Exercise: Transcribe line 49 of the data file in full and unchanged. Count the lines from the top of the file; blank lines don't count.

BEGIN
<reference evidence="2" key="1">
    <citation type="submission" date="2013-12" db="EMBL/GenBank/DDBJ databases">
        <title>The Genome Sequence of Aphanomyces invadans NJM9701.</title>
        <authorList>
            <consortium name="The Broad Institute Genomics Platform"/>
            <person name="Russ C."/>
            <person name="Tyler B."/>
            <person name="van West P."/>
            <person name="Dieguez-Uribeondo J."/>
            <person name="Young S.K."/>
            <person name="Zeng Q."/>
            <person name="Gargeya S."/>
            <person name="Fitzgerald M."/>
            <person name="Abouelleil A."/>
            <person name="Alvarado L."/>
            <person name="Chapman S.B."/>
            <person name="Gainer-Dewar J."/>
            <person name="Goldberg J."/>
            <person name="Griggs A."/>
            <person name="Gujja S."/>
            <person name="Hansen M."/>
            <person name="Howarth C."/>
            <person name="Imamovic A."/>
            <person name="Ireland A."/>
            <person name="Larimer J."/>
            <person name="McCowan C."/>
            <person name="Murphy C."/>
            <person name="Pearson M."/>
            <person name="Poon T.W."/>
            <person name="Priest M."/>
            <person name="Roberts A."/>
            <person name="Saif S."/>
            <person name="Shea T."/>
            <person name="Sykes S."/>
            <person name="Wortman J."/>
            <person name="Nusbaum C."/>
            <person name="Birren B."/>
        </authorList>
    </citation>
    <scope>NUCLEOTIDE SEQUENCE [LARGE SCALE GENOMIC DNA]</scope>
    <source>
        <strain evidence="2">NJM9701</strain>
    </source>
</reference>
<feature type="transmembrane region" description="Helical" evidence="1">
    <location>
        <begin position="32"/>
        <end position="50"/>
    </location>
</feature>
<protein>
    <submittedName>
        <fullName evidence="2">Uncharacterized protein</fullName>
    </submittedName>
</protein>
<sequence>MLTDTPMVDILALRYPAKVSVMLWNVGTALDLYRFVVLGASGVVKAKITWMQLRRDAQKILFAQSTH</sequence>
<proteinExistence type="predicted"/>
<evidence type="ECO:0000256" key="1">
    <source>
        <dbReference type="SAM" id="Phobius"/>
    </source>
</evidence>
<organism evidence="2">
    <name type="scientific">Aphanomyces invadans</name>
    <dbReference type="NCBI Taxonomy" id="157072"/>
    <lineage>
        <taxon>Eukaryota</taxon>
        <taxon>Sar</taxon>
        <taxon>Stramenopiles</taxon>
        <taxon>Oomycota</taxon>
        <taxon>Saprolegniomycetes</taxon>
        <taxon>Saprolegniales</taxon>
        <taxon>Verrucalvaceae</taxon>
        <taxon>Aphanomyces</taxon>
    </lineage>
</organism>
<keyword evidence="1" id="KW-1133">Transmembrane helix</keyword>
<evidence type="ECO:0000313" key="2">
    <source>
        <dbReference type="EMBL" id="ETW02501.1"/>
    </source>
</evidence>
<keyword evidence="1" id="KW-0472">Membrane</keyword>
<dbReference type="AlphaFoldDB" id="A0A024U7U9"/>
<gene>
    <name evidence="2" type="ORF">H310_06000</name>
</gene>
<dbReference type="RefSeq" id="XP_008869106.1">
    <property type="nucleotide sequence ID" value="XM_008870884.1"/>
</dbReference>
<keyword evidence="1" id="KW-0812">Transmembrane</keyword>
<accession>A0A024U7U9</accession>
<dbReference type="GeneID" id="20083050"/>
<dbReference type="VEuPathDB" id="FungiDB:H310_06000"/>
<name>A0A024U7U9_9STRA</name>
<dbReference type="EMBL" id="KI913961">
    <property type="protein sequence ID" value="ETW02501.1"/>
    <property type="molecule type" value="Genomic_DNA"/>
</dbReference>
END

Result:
    </location>